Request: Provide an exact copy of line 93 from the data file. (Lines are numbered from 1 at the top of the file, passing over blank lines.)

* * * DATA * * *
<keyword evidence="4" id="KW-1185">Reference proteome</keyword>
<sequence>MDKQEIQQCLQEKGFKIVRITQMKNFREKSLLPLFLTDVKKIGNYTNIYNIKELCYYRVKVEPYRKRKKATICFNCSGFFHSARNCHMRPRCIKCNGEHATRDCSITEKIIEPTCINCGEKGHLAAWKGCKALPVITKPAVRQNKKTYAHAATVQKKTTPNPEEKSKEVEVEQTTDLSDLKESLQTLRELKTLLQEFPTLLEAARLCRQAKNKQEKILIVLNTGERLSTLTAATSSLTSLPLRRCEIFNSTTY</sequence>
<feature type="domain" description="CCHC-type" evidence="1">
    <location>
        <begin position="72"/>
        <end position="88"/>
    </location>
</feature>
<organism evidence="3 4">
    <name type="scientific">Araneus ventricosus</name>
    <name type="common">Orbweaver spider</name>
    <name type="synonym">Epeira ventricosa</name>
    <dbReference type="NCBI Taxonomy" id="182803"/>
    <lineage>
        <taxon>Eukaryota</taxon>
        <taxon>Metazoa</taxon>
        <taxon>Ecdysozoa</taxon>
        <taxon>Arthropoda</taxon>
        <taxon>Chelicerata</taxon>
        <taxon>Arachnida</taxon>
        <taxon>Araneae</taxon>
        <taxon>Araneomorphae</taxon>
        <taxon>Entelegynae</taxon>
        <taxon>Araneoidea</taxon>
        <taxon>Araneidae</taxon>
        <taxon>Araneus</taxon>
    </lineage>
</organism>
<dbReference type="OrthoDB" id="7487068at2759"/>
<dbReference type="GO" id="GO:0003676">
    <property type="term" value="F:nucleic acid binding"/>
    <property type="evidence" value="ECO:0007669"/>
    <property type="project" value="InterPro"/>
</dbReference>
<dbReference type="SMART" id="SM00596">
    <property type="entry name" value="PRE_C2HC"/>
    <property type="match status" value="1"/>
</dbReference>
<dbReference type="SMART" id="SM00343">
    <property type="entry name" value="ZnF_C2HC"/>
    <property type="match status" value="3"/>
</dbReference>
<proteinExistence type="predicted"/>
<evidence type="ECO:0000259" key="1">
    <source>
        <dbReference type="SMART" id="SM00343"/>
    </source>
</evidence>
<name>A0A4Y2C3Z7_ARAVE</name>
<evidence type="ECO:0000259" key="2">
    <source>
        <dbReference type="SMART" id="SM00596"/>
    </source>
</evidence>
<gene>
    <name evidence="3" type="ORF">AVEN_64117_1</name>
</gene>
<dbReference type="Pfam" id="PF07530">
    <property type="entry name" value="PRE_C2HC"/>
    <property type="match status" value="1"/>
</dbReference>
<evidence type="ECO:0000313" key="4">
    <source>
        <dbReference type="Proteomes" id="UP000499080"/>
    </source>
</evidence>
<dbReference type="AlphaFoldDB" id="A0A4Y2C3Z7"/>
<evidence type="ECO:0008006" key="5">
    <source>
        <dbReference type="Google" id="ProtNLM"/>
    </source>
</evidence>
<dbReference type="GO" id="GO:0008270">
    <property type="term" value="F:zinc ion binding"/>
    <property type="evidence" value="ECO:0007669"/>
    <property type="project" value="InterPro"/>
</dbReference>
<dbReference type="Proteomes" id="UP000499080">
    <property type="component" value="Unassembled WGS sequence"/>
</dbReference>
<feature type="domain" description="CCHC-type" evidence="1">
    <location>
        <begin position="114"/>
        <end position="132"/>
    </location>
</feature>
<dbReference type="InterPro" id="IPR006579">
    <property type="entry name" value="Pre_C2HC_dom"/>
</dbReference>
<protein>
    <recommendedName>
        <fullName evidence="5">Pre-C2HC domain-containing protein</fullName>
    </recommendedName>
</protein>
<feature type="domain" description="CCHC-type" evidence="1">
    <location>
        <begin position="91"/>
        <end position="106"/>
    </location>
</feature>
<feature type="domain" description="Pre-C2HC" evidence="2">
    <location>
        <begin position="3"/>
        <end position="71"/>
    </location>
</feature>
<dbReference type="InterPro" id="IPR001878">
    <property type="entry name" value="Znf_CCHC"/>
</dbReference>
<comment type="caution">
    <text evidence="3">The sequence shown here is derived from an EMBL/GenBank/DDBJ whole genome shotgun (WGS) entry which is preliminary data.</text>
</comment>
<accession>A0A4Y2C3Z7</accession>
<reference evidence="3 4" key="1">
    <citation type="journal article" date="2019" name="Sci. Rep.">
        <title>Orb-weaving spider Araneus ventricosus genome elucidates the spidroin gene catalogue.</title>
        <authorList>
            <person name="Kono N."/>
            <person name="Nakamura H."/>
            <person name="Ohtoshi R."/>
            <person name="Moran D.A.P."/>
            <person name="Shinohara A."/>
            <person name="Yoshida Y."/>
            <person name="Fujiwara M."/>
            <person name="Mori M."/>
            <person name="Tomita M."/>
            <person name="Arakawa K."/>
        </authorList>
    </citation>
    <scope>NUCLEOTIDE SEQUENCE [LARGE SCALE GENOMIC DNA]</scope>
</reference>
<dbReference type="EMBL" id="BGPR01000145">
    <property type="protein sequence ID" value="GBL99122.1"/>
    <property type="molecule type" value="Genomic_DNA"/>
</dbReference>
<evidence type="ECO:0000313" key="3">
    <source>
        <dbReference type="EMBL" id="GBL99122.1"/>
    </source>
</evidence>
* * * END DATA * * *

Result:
    </recommendedName>